What Communicators Can Learn From the Movies
The announcement this week of the nominees for the 2023 Academy Awards got me thinking about our origin story. The Fratelli Group started as a film company. Look at our logo. You can see the double Fs for Fratelli Films.
Moviemaking is in our DNA. Here are some lessons communicators can learn from the silver screen.
First, tell a compelling story. Movies are effective at weaving a narrative that captures the attention of their audience. Communicators can learn from this by crafting stories that draw in their audience and keep them engaged. Think about your favorite movie. I bet the story drew you to the edge of your seat and never let you go. A good communications campaign will do the same. For me, the most compelling story among the 2023 Best Picture nominees is “All Quiet on the Western Front.” What’s yours?
Second, use visuals to your advantage. Movies are visually stimulating, which contributes to their popularity. Communicators can learn from this by incorporating visuals into their messaging in order to capture the attention of their audience. Remember, the visuals have to match the message. Everything communicates. Think about how all the visuals in “Tár” match the cool, controlled nature of the eponymous character in the film. The neutral-toned color palette. The precise tailoring of her suit. The obsessively ordered décor of her apartment. The visuals match Lydia Tár herself, creating a seamless communications package.
Third, edit smartly. The most effective movies – whether long or short – give the audience the information they need to understand plot and character motivation. If a message needs to be reinforced, it’s done so without beating the audience over the head. Communicators can learn from this by trimming away the fat and employing repetition smartly to make your point. I may be among the few who saw (and really liked) “Babylon,” but it needed a strong-handed editor to cut at least two scenes. “Causeway,” for which Brian Tyree Henry has been deservedly nominated for his supporting role, is a great example of a well-edited, tight film that wastes no time in telling the story.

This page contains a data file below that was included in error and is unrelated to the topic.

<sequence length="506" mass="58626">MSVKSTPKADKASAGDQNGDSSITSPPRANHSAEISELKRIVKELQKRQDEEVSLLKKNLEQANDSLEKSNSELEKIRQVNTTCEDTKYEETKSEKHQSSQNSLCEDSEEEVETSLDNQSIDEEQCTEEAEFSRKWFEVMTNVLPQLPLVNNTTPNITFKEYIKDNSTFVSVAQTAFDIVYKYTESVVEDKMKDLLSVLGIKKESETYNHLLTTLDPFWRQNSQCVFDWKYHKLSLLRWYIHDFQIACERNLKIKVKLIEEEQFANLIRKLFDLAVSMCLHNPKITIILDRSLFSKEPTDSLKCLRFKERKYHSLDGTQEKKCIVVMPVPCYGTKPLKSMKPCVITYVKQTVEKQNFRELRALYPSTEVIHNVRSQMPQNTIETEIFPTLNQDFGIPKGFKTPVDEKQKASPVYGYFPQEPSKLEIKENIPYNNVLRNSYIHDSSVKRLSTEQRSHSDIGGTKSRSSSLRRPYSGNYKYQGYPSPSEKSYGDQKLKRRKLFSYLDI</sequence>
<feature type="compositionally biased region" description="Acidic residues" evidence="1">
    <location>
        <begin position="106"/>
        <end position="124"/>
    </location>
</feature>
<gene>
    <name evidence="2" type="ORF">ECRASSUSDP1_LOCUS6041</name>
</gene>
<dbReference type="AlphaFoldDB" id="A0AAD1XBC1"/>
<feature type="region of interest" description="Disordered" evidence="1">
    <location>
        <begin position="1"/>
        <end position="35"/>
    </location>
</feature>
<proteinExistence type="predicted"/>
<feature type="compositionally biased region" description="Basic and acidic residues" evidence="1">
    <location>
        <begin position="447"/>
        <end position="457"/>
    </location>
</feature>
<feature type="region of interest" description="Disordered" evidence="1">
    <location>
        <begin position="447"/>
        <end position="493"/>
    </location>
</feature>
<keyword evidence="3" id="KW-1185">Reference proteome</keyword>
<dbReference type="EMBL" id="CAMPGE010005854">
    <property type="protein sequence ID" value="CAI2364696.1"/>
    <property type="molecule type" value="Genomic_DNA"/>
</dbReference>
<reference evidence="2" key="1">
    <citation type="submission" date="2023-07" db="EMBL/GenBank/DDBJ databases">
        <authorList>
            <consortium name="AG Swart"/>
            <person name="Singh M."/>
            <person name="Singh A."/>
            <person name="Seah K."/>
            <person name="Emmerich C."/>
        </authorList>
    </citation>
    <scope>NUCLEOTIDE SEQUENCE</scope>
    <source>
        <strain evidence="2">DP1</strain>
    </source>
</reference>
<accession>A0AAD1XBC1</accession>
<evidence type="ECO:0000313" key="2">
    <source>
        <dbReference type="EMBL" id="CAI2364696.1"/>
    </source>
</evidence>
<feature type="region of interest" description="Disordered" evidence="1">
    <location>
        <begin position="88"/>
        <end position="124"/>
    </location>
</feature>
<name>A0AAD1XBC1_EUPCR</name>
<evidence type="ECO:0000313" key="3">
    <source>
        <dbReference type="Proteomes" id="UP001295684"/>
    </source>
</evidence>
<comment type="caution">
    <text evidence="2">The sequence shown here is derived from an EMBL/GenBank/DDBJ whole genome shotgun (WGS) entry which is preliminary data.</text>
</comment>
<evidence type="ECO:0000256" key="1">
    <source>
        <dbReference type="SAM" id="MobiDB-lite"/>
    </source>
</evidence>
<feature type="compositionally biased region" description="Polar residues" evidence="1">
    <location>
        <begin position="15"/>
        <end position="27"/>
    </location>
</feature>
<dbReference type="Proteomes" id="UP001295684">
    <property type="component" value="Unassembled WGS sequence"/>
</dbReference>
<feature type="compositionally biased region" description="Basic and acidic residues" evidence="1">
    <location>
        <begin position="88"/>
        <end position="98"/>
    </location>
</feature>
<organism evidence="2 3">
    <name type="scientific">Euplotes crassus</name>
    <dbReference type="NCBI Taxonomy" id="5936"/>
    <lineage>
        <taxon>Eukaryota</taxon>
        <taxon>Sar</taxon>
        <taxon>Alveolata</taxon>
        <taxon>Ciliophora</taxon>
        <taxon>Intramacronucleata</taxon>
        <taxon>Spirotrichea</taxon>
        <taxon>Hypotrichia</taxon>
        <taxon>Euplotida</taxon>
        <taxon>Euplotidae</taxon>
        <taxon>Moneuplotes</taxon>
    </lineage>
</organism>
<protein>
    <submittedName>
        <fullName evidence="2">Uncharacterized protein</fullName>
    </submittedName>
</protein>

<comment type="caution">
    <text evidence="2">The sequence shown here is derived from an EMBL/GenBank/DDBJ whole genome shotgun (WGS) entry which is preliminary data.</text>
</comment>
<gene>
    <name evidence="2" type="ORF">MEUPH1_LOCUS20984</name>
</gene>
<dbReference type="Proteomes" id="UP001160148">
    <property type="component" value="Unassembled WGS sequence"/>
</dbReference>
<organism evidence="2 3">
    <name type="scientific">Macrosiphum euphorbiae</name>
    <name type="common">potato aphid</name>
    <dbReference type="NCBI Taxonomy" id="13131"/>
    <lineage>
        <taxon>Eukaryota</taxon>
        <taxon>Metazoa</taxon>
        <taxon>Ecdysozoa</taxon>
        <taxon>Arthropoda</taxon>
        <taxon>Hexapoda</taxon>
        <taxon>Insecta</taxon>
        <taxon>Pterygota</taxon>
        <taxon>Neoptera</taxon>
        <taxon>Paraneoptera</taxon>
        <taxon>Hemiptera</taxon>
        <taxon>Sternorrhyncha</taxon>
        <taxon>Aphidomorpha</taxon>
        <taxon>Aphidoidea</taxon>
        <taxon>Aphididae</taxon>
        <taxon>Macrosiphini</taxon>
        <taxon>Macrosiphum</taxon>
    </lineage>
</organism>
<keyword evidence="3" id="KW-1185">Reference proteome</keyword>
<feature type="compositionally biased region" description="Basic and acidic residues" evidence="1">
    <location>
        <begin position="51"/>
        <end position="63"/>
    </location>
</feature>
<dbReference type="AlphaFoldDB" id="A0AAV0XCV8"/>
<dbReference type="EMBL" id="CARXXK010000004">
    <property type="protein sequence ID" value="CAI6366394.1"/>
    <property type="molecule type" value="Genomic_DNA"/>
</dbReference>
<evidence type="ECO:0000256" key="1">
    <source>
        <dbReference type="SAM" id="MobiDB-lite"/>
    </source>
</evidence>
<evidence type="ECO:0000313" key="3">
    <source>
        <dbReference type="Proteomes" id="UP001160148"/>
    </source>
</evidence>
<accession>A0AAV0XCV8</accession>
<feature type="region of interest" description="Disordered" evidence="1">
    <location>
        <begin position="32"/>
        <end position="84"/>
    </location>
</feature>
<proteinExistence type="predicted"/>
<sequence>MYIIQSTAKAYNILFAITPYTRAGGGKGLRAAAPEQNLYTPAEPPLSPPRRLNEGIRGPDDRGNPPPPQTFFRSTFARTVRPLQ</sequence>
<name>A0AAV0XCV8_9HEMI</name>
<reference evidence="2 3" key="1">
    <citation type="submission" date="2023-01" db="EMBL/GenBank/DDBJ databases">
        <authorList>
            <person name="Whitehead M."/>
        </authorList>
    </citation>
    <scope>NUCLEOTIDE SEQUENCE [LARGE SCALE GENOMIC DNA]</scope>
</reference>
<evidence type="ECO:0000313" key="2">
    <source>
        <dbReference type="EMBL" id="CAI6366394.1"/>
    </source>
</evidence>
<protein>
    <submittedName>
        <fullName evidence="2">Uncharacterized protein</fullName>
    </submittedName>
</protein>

Fourth, leverage emotion. Movies are effective at evoking emotion in their audience. Communicators can learn from this by leveraging emotion in their messaging to create a more powerful and impactful message. “Everything Everywhere All at Once” took me on an emotional roller coaster. Which 2023 nominee connected most with you emotionally?
Next time you sit down to watch a new or favorite flick, think about the tools the film employs to make you laugh or move you to tears. Take those lessons and apply them to how you communicate to move your audience to action as well.